By Ronnie O'Sullivan
World snooker champion Ronnie O'Sullivan's frank and honest account of his astonishingly dramatic life.Running is my drug. To be honest, drugs (and alcohol) used to be my drug, but now I've got the healthiest addiction going.Running is what has helped me fight my demons, win five world snooker championships, and cope with all the crap life's thrown at me. They say what doesn't kill you makes you stronger, and in this book I look at everything that hasn't killed me, but has had a good go - my addictive personality, depression, my dad's murder conviction, the painful break-up with the mother of my children, the difficulty of balancing family life with that of a sportsman. Those are the downers.But it's also about the great things in my life - my kids, snooker, my dad's release from prison, great mates who have helped me, and the psychiatrist Dr Steve Peters who has taught me how not to run away from life when it gets tricky.For the first time, I explain some of my madder moments - why I walked out in the middle of a match against Stephen Hendry, why I sat with a wet cloth over my face in a match against Mark King.This is a book about what it takes to be a champion - the sacrifices you have to make, the obsessive practice, the selfishness. Finally, it's a book about what it's like to get the buzz. and I hope anybody who's ever got the running buzz will relate to this.
Road to Valour
By Aili McConnon, Andres McConnon
An Italian SCHINDLER'S LIST, this is the inspirational story of Gino Bartali, who made the greatest comeback in Tour de France history and secretly aided the Italian Resistance during the Second World War.ROAD TO VALOUR is the inspiring, against-the-odds story of Gino Bartali, the cyclist who made the greatest comeback in Tour de France history and still holds the record for the longest gap between victories. Yet it was his actions during the Second World War, when he secretly aided the Resistance, rather than his remarkable exploits on a bike, that truly cemented his place in the hearts and minds of the Italian people.Based on nearly ten years of research, and including fascinating new interviews, this is the only book written that fully explores the scope of Bartali's wartime work. A breathtaking account of one man's unsung heroism and his resilience in the face of adversity, this is an epic tale of courage, comeback and redemption, and the untold story of one of the greatest athletes of the twentieth century.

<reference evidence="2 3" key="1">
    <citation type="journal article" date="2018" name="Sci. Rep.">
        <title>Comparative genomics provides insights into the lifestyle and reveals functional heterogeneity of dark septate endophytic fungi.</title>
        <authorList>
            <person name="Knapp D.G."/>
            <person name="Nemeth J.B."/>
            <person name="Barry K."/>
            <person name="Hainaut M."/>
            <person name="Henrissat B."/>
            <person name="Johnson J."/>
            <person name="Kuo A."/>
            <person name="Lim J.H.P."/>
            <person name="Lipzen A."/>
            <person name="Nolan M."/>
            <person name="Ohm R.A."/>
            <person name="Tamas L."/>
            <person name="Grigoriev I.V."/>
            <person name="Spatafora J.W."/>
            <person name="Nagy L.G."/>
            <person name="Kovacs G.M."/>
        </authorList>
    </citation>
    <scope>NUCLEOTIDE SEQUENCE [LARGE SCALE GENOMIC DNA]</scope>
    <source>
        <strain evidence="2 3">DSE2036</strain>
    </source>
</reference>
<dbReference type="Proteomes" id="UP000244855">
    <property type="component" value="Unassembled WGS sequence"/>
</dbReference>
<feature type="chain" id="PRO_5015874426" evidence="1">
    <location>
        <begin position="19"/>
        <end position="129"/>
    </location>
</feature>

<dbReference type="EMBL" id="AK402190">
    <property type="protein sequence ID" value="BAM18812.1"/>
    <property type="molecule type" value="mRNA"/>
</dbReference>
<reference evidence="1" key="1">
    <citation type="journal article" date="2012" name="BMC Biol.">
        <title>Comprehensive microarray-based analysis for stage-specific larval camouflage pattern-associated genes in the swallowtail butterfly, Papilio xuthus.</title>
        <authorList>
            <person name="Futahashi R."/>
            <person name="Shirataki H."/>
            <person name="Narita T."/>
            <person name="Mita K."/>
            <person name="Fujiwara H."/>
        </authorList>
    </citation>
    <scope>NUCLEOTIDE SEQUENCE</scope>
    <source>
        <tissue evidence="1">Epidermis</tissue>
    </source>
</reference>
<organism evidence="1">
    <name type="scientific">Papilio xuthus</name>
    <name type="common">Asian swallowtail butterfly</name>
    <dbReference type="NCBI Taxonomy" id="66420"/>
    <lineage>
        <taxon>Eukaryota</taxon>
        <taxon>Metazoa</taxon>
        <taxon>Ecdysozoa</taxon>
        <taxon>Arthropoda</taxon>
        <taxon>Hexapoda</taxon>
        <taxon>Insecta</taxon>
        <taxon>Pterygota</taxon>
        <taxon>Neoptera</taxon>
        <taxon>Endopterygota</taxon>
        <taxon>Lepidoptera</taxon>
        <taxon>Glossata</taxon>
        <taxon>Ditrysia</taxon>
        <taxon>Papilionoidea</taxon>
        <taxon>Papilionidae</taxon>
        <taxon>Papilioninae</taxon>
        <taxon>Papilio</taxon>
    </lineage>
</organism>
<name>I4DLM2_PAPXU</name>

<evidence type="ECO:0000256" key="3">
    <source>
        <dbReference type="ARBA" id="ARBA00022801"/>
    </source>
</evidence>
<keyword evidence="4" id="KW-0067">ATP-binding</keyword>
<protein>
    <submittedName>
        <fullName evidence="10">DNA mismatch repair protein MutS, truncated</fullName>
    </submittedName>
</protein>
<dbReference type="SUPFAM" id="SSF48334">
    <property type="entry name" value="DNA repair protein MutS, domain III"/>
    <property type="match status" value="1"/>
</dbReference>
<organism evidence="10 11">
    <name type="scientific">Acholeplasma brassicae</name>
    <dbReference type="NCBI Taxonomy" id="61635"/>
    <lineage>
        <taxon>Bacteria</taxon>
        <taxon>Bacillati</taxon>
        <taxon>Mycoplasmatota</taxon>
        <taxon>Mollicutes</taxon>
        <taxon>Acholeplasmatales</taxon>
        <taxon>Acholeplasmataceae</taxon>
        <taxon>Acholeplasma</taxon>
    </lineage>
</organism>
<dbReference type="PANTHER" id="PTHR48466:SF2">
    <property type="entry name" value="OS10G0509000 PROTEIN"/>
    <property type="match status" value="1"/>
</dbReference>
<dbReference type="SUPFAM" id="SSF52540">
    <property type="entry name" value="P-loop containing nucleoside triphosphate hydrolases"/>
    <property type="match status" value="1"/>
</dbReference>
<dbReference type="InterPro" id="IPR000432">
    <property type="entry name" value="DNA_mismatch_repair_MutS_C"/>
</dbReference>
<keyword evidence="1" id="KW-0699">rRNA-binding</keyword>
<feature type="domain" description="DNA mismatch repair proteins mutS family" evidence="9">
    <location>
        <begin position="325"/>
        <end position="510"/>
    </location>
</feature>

Racing Through the Dark
By David Millar
The SUNDAY TIMES bestselling memoir from the Tour de France cyclist who lifts the lid on his drug use and return to sport.By his eighteenth birthday David Millar was living and racing in France, sleeping in rented rooms, tipped to be the next English-speaking Tour winner. A year later he'd realised the dream and signed a professional contract. He perhaps lived the high life a little too enthusiastically - he broke his heel in a fall from a roof after too much drink, and before long the pressure to succeed had tipped over into doping. Here, in a full and frank autobiography, David Millar recounts the story from the inside: he doped because 'cycling's drug culture was like white noise', and because of peer pressure. 'I doped for money and glory in order to guarantee the continuation of my status.' Five years on from his arrest, Millar is clean and reflective, and holds nothing back in this account of his dark years.
By Eric Hobsbawm
A collection of essays which represent a lifetime's writing,lectures & thoughts on revolutionary modern political developments throughout Europe.
By Hugh Bicheno
The controversial memoir of a top British spy which finally reveals what really went on behind the scenes of the Falklands WarFor five years before the Falklands War, Hugh Bicheno was one of the top British spies in Argentina. As such, he gathered hard, corroborated intelligence on Argentine intentions over the Falklands - which the British establishment then chose to ignore. The reasons behind this British decision, and its disastrous and inevitable consequences in the South Atlantic, are the main story of this book.There were three main players in the war, each of them trying to overcome their own cultural baggage. The Argentines were riddled with guilt: after years of fighting a morally repugnant campaign against its own people, the Argentine military saw a war for the Malvinas islands as a perfect opportunity to win back their self-respect. The hands of the Americans were also bloody from the likewise dirty wars they had sponsored and abetted in Central America. For Britain it was simply the last straw after decades of humiliation.